Mothers Day

It’s Mothers Day. I thought everyone was supposed to be on-the-road visiting mom?

Doesn’t anyone love mom anymore? It’s Mothers Day. We drove to Long Island to see Stef and so we could begin taking stuff back from her soon-to-be abandoned dorm room.

In the car, we left Connecticut around 10:00 AM and with the exception of a slowdown where I-91 empties into I-95 rolled smoothly all the way to campus. We must have made exceptional time because Stef wasn’t ready.

Even our late breakfast at a normally busy diner started with immediate seating (and then lackluster service).

It’s Mothers Day. I thought everyone was supposed to be on-the-road visiting mom? Decades ago this was the day long distance phone service use to break down under immense strain! Restaurants would turn away patrons. Everyone would see mom. Where were they?

This was the day to roll out a new GPS–a Garmin nĂ¼vi 260W. I bought it ‘factory refurbished’ on Amazon. If it is less than new, it is so in a way I can’t see.

I suctioned it to the wndshield and let it lead the way even though we could do this trip in our sleep.

I know GPS units are ubiquitous, but can we step back for a second and marvel?

  • It knows where we are.
  • It knows virtually all the streets in America and has a reasonable expectation of how fast or slow travel on each of them will be.
  • It can figure out a route in a few seconds, though there are essentially an infinite number of routes to choose from.
  • It presents a map which is constantly updated while it’s doing its other jobs.
  • It does all this while tracking a constellation of satellites whose signals are so weak it only knows they are there because the noise in its receiver is no longer truly random.

Yes, its guesses at pronunciation sometimes leaves something to be desired, The Meadowbrook Parkway is called “Muh-DO-brook.” Others names are equally bollixed, but not enough to make them undecipherable. And it calls out the streets in a myriad of voices and accents. It is cleverly useful.

Look around as you drive and see how many cars have one stuck where the driver can watch it. It is no longer the exception.


Ding Goes The Car

“Can you take bad news before you go on-the-air,” Jose asked? I wanted to go look but he yelled “sixty seconds” and I turned back to the set.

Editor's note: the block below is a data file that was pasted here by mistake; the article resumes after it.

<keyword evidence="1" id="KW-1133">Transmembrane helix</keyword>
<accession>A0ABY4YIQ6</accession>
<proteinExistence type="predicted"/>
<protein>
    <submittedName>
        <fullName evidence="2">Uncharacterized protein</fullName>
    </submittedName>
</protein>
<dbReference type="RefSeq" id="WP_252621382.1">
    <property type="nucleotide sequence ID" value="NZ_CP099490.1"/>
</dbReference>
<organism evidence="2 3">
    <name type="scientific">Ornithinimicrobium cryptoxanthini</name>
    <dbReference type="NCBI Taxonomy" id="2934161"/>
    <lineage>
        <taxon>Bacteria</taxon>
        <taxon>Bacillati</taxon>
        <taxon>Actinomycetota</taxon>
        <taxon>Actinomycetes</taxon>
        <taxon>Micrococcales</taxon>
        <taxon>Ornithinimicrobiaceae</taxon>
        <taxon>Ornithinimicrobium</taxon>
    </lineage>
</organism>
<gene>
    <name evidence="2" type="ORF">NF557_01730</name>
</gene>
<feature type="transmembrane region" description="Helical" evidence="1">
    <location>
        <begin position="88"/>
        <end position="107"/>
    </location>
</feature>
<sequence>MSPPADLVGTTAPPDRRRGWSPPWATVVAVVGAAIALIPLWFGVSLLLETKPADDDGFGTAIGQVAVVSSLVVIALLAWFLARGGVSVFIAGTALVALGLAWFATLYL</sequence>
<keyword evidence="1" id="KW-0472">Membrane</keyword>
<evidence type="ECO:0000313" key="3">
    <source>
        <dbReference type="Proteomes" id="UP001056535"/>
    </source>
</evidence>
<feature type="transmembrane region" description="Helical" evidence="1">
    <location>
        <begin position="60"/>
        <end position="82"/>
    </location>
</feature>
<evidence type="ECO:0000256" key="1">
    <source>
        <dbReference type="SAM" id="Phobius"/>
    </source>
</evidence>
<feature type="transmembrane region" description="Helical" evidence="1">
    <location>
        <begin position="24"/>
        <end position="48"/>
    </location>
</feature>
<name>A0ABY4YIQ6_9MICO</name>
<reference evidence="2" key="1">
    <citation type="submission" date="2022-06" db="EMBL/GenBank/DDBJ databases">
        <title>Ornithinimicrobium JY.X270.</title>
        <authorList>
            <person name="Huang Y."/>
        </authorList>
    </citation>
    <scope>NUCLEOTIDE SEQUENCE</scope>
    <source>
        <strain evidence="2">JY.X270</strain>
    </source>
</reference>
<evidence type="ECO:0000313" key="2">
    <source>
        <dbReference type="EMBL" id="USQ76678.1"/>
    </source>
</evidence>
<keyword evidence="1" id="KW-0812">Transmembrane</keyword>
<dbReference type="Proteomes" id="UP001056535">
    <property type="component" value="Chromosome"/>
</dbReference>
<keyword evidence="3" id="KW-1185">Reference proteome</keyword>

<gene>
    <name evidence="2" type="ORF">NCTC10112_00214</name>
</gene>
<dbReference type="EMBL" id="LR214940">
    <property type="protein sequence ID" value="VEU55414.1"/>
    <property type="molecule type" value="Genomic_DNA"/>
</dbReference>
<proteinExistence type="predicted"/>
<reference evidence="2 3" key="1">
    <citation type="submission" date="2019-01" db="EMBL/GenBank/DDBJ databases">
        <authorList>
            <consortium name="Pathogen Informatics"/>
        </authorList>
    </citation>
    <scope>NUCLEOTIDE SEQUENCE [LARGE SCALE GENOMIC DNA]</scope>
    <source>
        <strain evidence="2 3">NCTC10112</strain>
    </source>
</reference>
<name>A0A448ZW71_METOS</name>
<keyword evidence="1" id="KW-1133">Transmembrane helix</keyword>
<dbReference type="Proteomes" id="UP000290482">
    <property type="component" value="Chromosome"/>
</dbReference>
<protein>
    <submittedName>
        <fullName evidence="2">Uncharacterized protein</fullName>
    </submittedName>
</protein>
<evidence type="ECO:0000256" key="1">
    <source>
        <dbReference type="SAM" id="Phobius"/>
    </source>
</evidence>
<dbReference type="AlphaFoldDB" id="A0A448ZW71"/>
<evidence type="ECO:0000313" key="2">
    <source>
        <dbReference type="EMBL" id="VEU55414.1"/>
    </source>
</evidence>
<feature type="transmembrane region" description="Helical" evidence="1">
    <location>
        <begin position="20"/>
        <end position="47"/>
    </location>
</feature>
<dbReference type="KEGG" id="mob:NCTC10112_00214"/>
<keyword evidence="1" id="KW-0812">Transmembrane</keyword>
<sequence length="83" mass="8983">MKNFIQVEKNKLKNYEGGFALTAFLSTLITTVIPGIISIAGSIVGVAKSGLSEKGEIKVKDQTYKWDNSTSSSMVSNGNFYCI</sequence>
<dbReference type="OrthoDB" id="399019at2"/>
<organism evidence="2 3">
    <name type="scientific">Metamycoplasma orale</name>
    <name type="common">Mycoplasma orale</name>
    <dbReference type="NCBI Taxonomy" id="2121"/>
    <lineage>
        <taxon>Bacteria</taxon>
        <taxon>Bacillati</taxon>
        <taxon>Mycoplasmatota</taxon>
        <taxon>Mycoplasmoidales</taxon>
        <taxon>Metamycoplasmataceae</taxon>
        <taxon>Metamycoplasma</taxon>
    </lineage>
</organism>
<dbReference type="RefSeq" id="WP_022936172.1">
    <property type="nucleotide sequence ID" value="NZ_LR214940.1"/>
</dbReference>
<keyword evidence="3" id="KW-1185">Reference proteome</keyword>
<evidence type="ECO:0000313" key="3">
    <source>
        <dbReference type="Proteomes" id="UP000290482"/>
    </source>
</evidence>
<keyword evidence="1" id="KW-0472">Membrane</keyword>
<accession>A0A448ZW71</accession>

I was just thinking a few days ago about how lucky I’ve been to have my car remain unscathed for over ten years… until today. Someone backing out of a space at work backed into my driver’s side door.

It looks minor, though who knows in this day-and-age?

The newscast was on-the-air when it happened. Word was passed to our assignment desk and then to Jose, who was running ‘the floor.’

“Can you take bad news before you go on-the-air,” Jose asked? I wanted to go look but he yelled “sixty seconds” and I turned back to the set.

Terry, who hit my car was more shaken up than I was. Amazingly, for me, I was pretty calm. She didn’t aim for me. It’s just a car. It can/will be repaired. Life will go on.

Boy–that is calm for me.

We Nearly Got Killed On The Way To Our Vacation

By the time we’d seen the car it was too late. Had I been in my normal spot we’d be dead.

The title is serious. We almost got killed on I-91 just north of Hartford! I didn’t tell the story during our vacation because it was a little too spooky.

It was just before 5:00 AM last Saturday and we were northbound to Bradley. The road was dark. There was light traffic. I was doing around 70 mph. I’m usually a left lane driver, but was in the center as we passed the highway jumble that is Hartford.

“Look out,” Helaine yelled.

I turned my head left and for less than a second watched a car approach and then pass me. He was in the northbound left lane but he was heading soutbound at a high rate of speed! We probably passed each other at 150 mph.

For a moment neither Helaine nor I could get the image out of our minds. By the time we’d seen the car it was too late. Had I been in my normal spot we’d be dead.

I grabbed her hand and we proceeded silently for a moment. Then I picked up my cell and dialed 911.

“He’s probably in Downtown Hartford by now,” I told the State Police dispatcher. I dialed our TV station’s newsroom next.

Jason, a producer, answered. “Call the State Police in a few minutes,” I said. “Check and see if anything happens.”

All we could do was hope the driver figured out what was going on and exited the highway. There was no reported accident.

When it’s your time, it’s your time. It wasn’t ours yet.